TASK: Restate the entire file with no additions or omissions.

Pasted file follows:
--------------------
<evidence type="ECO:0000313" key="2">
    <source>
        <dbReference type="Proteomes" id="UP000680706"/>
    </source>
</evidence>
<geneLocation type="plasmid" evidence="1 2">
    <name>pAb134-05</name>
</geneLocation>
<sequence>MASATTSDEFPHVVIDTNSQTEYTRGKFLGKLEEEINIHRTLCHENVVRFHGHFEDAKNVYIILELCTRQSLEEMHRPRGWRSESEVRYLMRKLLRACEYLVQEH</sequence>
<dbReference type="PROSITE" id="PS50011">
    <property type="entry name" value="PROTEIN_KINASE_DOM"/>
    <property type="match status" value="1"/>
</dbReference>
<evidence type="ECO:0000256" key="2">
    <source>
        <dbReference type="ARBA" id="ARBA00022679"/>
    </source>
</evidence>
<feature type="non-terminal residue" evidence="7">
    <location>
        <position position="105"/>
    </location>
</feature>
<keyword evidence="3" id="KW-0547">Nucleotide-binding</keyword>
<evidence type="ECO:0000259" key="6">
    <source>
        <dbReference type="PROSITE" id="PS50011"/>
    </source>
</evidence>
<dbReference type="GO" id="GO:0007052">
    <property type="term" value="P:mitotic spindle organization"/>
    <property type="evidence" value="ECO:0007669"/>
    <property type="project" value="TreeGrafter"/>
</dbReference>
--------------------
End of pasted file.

<evidence type="ECO:0000313" key="2">
    <source>
        <dbReference type="Proteomes" id="UP000680706"/>
    </source>
</evidence>
<geneLocation type="plasmid" evidence="1 2">
    <name>pAb134-05</name>
</geneLocation>
<sequence>MASATTSDEFPHVVIDTNSQTEYTRGKFLGKLEEEINIHRTLCHENVVRFHGHFEDAKNVYIILELCTRQSLEEMHRPRGWRSESEVRYLMRKLLRACEYLVQEH</sequence>
<dbReference type="PROSITE" id="PS50011">
    <property type="entry name" value="PROTEIN_KINASE_DOM"/>
    <property type="match status" value="1"/>
</dbReference>
<evidence type="ECO:0000256" key="2">
    <source>
        <dbReference type="ARBA" id="ARBA00022679"/>
    </source>
</evidence>
<feature type="non-terminal residue" evidence="7">
    <location>
        <position position="105"/>
    </location>
</feature>
<keyword evidence="3" id="KW-0547">Nucleotide-binding</keyword>
<evidence type="ECO:0000259" key="6">
    <source>
        <dbReference type="PROSITE" id="PS50011"/>
    </source>
</evidence>
<dbReference type="GO" id="GO:0007052">
    <property type="term" value="P:mitotic spindle organization"/>
    <property type="evidence" value="ECO:0007669"/>
    <property type="project" value="TreeGrafter"/>
</dbReference>